One of the personal pleasures of this year’s Norwich Jazz Party was the chance for me to see the French trumpeter Alain Bouchet again – and the first time that I’d seen him in the company of Warren Vache, who had put us in contact in the first instance. Two decades ago!
In fact, it was exactly 20 years ago – in May 1992 – that I first heard of Alain, whose style of playing has been shaped by very similar influences to Warren’s. I was already a fan of Mr Vache’s music back then, and during a brief visit to my home town of Glasgow from Paris where I was working as an “assistante” in a school, I went with my father to hear Warren perform at the Glasgow Society of Musicians. On learning that I was based in Paris, he put me in touch with Alain who was then working regularly in the French capital.
My pal and I went to hear him at Le Montana, a club on the rue Saint-Benoit in Saint Germain-des-Pres. As impoverished students, we couldn’t afford the bar prices so we shared (and topped up) a bottle of Perrier as we listened to the jazz. Alain’s group didn’t come on until 10pm and the music wasn’t due to finish until 2am, by which time the trains out to the suburb where we stayed would have stopped forthe night. Determined not to miss a note, I persuaded my pal to stay until the end of the gig. Then we crossed the boulevard Saint-Germain to the Pub Saint-Germain , where we nursed another Perrier until 6am when our trains started running again. The things we do for jazz…
Anyway, I was an immediate fan of Alain’s lovely playing. Warm, lyrical, swinging and joyful, it is beautifully captured on a CD from that era which I still play regularly: his 1991 Jazzology album Introducing Alain Bouchet (in His Premier American Recording) which found him in the company of Vache and several other top American solo stars.
In Norwich, he was in great company too – playing with the likes of Rossano Sportiello (piano) for the very first time. Here they are in action:
This feisty solo by Warren Vache woke me and my camera up at the climax of a lunchtime set on day 2 of the Norwich Jazz Party. I think I had sunk into a slump and wasn’t concentrating after pianist Nick Dawson had taken the ill-advised decision to burst into song on the Gershwin ballad Isn’t It a Pity? It was indeed a pity that he started singing, and I have to say I switched off (for self-preservation purposes) – only to be jolted back into alertness by Vache’s magnificent solo on It Had To Be You – which shook up the musical proceedings and set us back on the road to musical excellence. (And which was one of three versions of this rarely-played number performed over the weekend!) It was like a prize fighter entering the ring and laying out everyone in his wake.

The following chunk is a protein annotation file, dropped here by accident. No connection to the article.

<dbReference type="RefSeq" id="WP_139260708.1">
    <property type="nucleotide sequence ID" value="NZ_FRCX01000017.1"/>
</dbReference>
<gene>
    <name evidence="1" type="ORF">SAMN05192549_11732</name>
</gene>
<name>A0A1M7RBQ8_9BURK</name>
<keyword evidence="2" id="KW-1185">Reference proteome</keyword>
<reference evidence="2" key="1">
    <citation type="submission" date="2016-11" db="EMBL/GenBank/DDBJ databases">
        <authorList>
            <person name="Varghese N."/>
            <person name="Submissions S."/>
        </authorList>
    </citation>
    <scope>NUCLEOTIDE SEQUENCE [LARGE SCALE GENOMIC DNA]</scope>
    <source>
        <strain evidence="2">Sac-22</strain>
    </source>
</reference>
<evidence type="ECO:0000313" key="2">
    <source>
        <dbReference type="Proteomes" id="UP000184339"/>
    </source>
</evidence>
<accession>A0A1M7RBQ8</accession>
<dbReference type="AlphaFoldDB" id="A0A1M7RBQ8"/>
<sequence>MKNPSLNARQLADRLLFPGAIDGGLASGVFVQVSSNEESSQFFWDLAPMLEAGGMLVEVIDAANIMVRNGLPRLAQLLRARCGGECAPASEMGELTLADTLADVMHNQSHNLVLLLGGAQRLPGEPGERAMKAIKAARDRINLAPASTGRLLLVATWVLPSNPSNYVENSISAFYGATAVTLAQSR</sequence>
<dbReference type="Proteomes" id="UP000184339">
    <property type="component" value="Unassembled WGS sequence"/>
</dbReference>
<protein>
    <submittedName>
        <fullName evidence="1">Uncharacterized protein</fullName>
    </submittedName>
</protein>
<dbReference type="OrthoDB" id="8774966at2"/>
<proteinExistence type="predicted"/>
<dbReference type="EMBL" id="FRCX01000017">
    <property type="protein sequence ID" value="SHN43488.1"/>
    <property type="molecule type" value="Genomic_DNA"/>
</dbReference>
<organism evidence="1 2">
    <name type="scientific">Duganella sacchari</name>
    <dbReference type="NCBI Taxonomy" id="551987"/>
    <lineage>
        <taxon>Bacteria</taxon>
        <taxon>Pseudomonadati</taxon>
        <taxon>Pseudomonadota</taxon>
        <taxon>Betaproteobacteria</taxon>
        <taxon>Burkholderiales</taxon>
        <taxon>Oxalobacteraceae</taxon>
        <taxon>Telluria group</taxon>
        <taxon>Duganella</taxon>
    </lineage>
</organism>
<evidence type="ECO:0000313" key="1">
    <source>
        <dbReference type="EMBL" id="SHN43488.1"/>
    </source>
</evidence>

I was disappointed that there was no opportunity this year to hear Vache in my preferred setting for him: the duo. It was particularly disappointing because guitarist Bucky Pizzarelli was there – and one of my favourite memories of the old Nairn Jazz Festival is a duo gig he and Pizzarelli played.
Vache’s most intimate set in Norwich last week was a trio one with guitarist Dave Cliff (plus bass) which swelled to quartet because Vache – understandably – wanted to invite his old pal Alain Bouchet to join him, given that they weren’t scheduled to play together otherwise.
However, my favourite of the numbers he played which I recorded was this deliciously funky take on Yesterdays which he performed in his first set of the weekend, with Dave Cliff, John Pearce (piano), Giorgos Antoniou (bass) and Steve Brown (drums).
Vache the balladeer is always a winner – listen no further than this Ghost of a Chance, one of two played at Norwich this year, on which he shares the spotlight with a fellow master musical seducer, Houston Person (tenor sax).
The Norwich Jazz Party strikes just the right balance between the completely informal, thrown-together, “jam” sets and arranged sets which have a rehearsal and charts and more esoteric material. I love both – and both formats produced some magic last weekend. Such as? Well, that first track came from the opening night’s jam session. Or try this Drop Me Off in Harlem, which combusted into action so spontaneously that I didn’t even have the camera ready. And, no, that’s not Robert Redford on the soprano sax: it’s Bob Wilber, who, having hit 84, now seems to be rewinding towards his sprightly seventies…Another number which I was delighted to have captured on camera was this funky take on No Moon At All by singer Rebecca Kilgore with Craig Milverton (piano), Harry Allen (tenor sax) and Eddie Erickson (guitar) all featured. Of the sets featuring arrangements, my favourites were undoubtedly the Benny Carter set, led by Ken Peplowski, and Alan Barnes’s Ellington set – of which this sublime Sultry Sunset, featuring the national treasure that is Mr Barnes, was a stand-out.
The wonderful French trumpeter, pictured above (with me, a long time ago!) recalls his first impressions of “l’ami” Bix:
“When I was a young jazz musician, I – of course – listened to the records by King Oliver, Louis Armstrong’s Hot Five and Hot Seven, but also the ones by Bix Beiderbecke. His music was different, very individual and recognisable; as was his style of phrasing. I’d go so far as to say that for the time, his music was “modern”, advanced.
“He was surrounded by marvellous musicians like Frankie Trumbauer and Hoagy Carmichael. I was lucky enough to appear in a French TV movie To Bix or Not To Bix, in which I played his friend, Emmett Hardy.
“He only lived a short time but 80 years after his death, Bix’s music is always with us. Two of his compositions sum up the musician: In a Mist (Bix was an excellent pianist) and the beautiful Davenport Blues.”